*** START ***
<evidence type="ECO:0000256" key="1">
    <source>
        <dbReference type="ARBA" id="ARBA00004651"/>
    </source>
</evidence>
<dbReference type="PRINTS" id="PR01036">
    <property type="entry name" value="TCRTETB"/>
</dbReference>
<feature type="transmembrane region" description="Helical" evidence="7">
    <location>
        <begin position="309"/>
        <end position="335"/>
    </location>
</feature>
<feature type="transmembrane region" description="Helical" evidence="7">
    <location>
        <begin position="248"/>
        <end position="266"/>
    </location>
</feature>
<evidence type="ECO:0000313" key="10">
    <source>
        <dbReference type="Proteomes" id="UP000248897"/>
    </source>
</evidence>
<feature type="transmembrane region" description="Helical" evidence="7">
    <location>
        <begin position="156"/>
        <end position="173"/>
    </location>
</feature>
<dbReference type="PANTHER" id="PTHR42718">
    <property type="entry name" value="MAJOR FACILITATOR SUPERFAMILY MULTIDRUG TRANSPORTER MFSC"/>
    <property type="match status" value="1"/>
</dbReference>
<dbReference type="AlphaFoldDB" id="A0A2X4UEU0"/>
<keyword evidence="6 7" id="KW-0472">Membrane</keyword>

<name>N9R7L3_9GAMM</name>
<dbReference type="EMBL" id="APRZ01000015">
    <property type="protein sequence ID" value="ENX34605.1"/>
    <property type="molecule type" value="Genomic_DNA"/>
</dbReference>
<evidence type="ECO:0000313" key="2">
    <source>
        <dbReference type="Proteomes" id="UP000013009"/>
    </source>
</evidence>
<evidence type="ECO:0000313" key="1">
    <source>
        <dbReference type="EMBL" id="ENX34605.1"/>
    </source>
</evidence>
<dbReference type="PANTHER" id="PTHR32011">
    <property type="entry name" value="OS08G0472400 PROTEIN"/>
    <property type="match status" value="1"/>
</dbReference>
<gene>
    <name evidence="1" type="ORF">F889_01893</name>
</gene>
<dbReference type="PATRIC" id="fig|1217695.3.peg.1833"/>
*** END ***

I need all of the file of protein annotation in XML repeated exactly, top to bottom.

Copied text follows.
<evidence type="ECO:0000256" key="1">
    <source>
        <dbReference type="ARBA" id="ARBA00004651"/>
    </source>
</evidence>
<dbReference type="PRINTS" id="PR01036">
    <property type="entry name" value="TCRTETB"/>
</dbReference>
<feature type="transmembrane region" description="Helical" evidence="7">
    <location>
        <begin position="309"/>
        <end position="335"/>
    </location>
</feature>
<feature type="transmembrane region" description="Helical" evidence="7">
    <location>
        <begin position="248"/>
        <end position="266"/>
    </location>
</feature>
<evidence type="ECO:0000313" key="10">
    <source>
        <dbReference type="Proteomes" id="UP000248897"/>
    </source>
</evidence>
<feature type="transmembrane region" description="Helical" evidence="7">
    <location>
        <begin position="156"/>
        <end position="173"/>
    </location>
</feature>
<dbReference type="PANTHER" id="PTHR42718">
    <property type="entry name" value="MAJOR FACILITATOR SUPERFAMILY MULTIDRUG TRANSPORTER MFSC"/>
    <property type="match status" value="1"/>
</dbReference>
<dbReference type="AlphaFoldDB" id="A0A2X4UEU0"/>
<keyword evidence="6 7" id="KW-0472">Membrane</keyword>

<name>N9R7L3_9GAMM</name>
<dbReference type="EMBL" id="APRZ01000015">
    <property type="protein sequence ID" value="ENX34605.1"/>
    <property type="molecule type" value="Genomic_DNA"/>
</dbReference>
<evidence type="ECO:0000313" key="2">
    <source>
        <dbReference type="Proteomes" id="UP000013009"/>
    </source>
</evidence>
<evidence type="ECO:0000313" key="1">
    <source>
        <dbReference type="EMBL" id="ENX34605.1"/>
    </source>
</evidence>
<dbReference type="PANTHER" id="PTHR32011">
    <property type="entry name" value="OS08G0472400 PROTEIN"/>
    <property type="match status" value="1"/>
</dbReference>
<gene>
    <name evidence="1" type="ORF">F889_01893</name>
</gene>
<dbReference type="PATRIC" id="fig|1217695.3.peg.1833"/>